Relax – in The Keeper’s Lodge
The Keeper’s Lodge in the ground floor of the Monument has been refurbished – creating a comfortable corner where visitors can relax. Originally part of the accommodation provided for the caretaker (who was appointed as the ‘keeper’ when the Monument opened in 1869), it is an ideal resting spot for any visitors who are unable to climb the stairs within the Monument, and refreshments and snacks are available.
Children will find the Kids Activity Book and Monument related worksheets inside The Keeper’s Lodge.
There is also a souvenir and gift shop on the ground floor, and in the entrance hall are two important busts – of Charles Rogers and William Burns, the men responsible for building the Monument.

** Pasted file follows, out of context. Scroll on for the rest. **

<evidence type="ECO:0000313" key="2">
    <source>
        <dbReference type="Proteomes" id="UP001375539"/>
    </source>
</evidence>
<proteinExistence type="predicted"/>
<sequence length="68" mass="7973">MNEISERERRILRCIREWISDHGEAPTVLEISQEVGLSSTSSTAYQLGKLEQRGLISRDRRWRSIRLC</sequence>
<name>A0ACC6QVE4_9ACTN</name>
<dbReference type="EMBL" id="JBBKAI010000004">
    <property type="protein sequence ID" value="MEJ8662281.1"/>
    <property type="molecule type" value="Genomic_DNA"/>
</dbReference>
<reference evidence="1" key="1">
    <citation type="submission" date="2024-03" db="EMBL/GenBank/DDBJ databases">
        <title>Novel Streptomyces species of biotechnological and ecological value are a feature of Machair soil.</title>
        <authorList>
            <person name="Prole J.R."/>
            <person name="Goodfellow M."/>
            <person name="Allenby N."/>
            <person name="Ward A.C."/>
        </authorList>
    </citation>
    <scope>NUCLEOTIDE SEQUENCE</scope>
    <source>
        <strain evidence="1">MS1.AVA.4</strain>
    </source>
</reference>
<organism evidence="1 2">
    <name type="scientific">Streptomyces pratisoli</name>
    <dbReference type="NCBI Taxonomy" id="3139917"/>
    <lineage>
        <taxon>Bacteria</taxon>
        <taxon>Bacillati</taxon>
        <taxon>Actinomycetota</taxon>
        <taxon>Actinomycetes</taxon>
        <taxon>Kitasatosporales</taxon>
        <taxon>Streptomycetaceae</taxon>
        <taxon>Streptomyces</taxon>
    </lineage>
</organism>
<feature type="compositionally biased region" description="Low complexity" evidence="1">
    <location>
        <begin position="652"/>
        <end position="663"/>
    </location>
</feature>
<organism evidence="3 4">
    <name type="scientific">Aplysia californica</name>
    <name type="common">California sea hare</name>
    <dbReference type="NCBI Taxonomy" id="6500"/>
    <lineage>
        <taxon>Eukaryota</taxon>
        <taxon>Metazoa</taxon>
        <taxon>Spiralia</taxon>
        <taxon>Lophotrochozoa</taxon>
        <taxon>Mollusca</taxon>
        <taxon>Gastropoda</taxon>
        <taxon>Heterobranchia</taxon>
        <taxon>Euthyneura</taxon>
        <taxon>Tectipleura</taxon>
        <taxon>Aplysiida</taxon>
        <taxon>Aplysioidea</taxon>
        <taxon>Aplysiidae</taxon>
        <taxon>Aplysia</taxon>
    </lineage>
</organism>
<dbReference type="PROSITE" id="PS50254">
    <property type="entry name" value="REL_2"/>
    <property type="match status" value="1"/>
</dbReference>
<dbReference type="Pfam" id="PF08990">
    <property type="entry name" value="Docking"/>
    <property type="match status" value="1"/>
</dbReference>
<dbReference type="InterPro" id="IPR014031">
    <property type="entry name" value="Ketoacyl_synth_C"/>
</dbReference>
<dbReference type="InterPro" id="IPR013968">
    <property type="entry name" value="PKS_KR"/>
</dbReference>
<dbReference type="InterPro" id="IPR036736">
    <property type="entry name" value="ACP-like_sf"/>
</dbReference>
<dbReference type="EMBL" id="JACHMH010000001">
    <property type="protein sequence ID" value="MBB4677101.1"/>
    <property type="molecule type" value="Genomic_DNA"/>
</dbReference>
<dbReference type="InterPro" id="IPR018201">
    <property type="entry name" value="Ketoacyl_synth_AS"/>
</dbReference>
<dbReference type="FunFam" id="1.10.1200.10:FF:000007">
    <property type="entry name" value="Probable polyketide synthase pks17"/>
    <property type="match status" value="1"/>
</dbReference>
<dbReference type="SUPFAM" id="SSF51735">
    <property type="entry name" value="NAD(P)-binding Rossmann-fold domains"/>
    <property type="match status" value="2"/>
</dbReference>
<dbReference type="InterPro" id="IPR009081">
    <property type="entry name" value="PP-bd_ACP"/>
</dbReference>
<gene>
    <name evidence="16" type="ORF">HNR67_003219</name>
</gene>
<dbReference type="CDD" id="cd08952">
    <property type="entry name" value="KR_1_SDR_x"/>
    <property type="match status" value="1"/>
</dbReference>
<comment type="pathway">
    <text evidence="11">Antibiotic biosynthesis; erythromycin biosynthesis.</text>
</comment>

1st Secretary of the National Wallace Monument
The Reverent Charles Rogers first proposed a national monument to Wallace in 1851. At the time, he was serving as the Chaplain to the garrison at Stirling Castle. Four years later, he set up a committee. Rogers himself wrote over 20,000 letters to raise money from the public. A few years later he was forced to resign – accused by some of bad management. But he continued to believe in the project and went on raising money on his own to support it.
2nd Secretary of the National Wallace Monument
William Burns managed the building project after Charles Rogers resigned. Under Burns, the monument was finally completed. Burns – a lawyer from Glasgow – was a vocal Scottish nationalist. He is most remembered for his two-volume history The Scottish Wars of Independence, published in 1874.